If your plans include subdividing a piece of property to put your business on one of the remaining lots, you will be confronted with the Subdivision and Land Development Ordinance. This law regulates the manner in which land may be divided into smaller parcels and how development of those parcels will take place. While in the 1930s it was possible to buy one square inch of Florida swamp, today there are strict controls on the size of lots, set backs, the amount of land which may have buildings, and what parking must be provided. In the Pottstown ordinance, there are significant requirements for new development to protect and encourage our growing canopy of trees. Such requirements are not so much restrictions or stumbling blocks as they are tools for the preservation of a pleasant community, with trees and adequate parking, where people will want to come and patronize your business.
Obviously, zoning issues can be complex. A prudent person would make any contract to buy land contingent upon the necessary approvals. Again, a visit to the municipal building to meet with the codes department is a must.
Both renovations and new construction require that a permit be issued before the work may be commenced. These regulations have two main purposes. The first is to ensure that the work is performed by competent and licensed individuals and companies. The second is to ensure that any work complies with building codes. The construction of bathrooms, handicap access, and emergency exits must comply with applicable law. Additionally, businesses are protected because code enforcement officers require contractors do their work as outlined in the application. The initial permitting process and subsequent inspections protect both your business and the community against shoddy or dangerous workmanship.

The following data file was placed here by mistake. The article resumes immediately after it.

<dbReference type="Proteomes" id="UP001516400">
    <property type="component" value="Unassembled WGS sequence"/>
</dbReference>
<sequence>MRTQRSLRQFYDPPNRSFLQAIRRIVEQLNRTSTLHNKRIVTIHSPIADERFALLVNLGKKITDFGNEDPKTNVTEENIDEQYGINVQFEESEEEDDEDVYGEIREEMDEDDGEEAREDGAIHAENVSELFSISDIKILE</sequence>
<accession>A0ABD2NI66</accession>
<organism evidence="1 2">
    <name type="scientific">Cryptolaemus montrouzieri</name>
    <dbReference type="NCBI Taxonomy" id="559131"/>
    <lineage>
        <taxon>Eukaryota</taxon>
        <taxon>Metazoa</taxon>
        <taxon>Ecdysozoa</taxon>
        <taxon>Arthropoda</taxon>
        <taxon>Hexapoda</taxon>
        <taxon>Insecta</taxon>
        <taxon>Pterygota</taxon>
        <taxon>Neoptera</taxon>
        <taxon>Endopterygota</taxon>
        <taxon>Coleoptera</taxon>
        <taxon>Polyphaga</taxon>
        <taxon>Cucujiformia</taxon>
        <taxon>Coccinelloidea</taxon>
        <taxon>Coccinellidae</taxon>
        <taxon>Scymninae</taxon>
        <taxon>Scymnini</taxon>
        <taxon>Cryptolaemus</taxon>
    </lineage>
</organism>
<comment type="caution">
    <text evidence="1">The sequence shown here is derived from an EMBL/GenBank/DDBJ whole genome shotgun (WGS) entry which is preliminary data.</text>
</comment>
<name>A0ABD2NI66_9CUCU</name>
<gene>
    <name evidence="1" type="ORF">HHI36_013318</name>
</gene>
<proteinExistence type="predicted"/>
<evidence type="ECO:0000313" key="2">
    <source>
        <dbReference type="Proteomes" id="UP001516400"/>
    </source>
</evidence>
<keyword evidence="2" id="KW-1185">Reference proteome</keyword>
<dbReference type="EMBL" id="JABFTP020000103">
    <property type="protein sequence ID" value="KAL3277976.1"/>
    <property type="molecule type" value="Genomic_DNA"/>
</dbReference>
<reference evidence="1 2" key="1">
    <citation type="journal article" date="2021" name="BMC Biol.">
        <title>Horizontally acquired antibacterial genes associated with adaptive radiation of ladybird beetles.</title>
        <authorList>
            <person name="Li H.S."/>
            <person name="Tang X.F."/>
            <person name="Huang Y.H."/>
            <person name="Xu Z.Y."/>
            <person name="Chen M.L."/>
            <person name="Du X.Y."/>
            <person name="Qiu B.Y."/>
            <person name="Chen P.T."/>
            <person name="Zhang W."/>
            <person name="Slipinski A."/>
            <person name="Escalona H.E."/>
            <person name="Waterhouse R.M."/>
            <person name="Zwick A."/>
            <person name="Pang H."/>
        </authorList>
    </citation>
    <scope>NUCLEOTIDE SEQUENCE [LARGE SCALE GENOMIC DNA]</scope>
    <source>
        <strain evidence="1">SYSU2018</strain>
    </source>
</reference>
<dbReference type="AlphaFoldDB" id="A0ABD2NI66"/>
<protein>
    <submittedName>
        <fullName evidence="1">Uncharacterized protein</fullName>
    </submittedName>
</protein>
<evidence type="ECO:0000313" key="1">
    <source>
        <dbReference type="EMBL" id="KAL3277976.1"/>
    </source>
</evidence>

The Borough of Pottstown, like many municipalities in Pennsylvania, maintains an Historic District along High Street and throughout a significant portion of the downtown. This area has special controls on the renovation or replacement of the exterior components of buildings within the area. The goal is to ensure that the historic character of the area is not degraded with inappropriate changes to the parts of the buildings that are visible from the streets and alleys. Most any change to the exterior of any structure in this district requires a Certificate of Appropriateness. The Historic Architecture Review Board (HARB) makes recommendations to Borough Council regarding the issuance of a Certificate of Appropriateness. Typical applications include replacement of windows, creating new doorways, and the placement of signs.
Pottstown’s zoning ordinance, Pottstown’s historic district ordinance, Pottstown’s property transfer checklist, and a list of the building codes adopted by the Borough of Pottstown can be found by clicking on the following link: http://www.pottstown.org/.